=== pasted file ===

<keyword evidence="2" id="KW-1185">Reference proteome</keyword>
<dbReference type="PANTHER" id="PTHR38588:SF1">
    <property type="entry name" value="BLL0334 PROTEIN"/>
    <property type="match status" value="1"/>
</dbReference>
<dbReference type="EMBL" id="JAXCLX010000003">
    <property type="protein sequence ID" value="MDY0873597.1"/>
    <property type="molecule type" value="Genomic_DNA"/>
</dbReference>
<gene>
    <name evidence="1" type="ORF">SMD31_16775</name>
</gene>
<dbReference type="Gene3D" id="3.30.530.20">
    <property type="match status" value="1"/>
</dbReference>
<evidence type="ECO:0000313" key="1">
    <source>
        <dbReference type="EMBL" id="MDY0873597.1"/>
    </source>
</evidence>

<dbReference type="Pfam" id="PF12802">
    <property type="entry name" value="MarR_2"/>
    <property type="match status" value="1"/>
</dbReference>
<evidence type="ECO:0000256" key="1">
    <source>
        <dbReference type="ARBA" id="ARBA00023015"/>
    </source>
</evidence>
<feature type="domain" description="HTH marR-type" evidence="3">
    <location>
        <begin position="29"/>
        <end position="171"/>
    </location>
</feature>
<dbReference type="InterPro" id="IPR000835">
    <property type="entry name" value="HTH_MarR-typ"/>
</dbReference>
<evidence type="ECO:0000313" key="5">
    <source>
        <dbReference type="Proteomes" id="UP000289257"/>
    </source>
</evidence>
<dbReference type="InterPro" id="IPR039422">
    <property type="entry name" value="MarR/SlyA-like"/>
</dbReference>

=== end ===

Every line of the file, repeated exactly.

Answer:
<keyword evidence="2" id="KW-1185">Reference proteome</keyword>
<dbReference type="PANTHER" id="PTHR38588:SF1">
    <property type="entry name" value="BLL0334 PROTEIN"/>
    <property type="match status" value="1"/>
</dbReference>
<dbReference type="EMBL" id="JAXCLX010000003">
    <property type="protein sequence ID" value="MDY0873597.1"/>
    <property type="molecule type" value="Genomic_DNA"/>
</dbReference>
<gene>
    <name evidence="1" type="ORF">SMD31_16775</name>
</gene>
<dbReference type="Gene3D" id="3.30.530.20">
    <property type="match status" value="1"/>
</dbReference>
<evidence type="ECO:0000313" key="1">
    <source>
        <dbReference type="EMBL" id="MDY0873597.1"/>
    </source>
</evidence>

<dbReference type="Pfam" id="PF12802">
    <property type="entry name" value="MarR_2"/>
    <property type="match status" value="1"/>
</dbReference>
<evidence type="ECO:0000256" key="1">
    <source>
        <dbReference type="ARBA" id="ARBA00023015"/>
    </source>
</evidence>
<feature type="domain" description="HTH marR-type" evidence="3">
    <location>
        <begin position="29"/>
        <end position="171"/>
    </location>
</feature>
<dbReference type="InterPro" id="IPR000835">
    <property type="entry name" value="HTH_MarR-typ"/>
</dbReference>
<evidence type="ECO:0000313" key="5">
    <source>
        <dbReference type="Proteomes" id="UP000289257"/>
    </source>
</evidence>
<dbReference type="InterPro" id="IPR039422">
    <property type="entry name" value="MarR/SlyA-like"/>
</dbReference>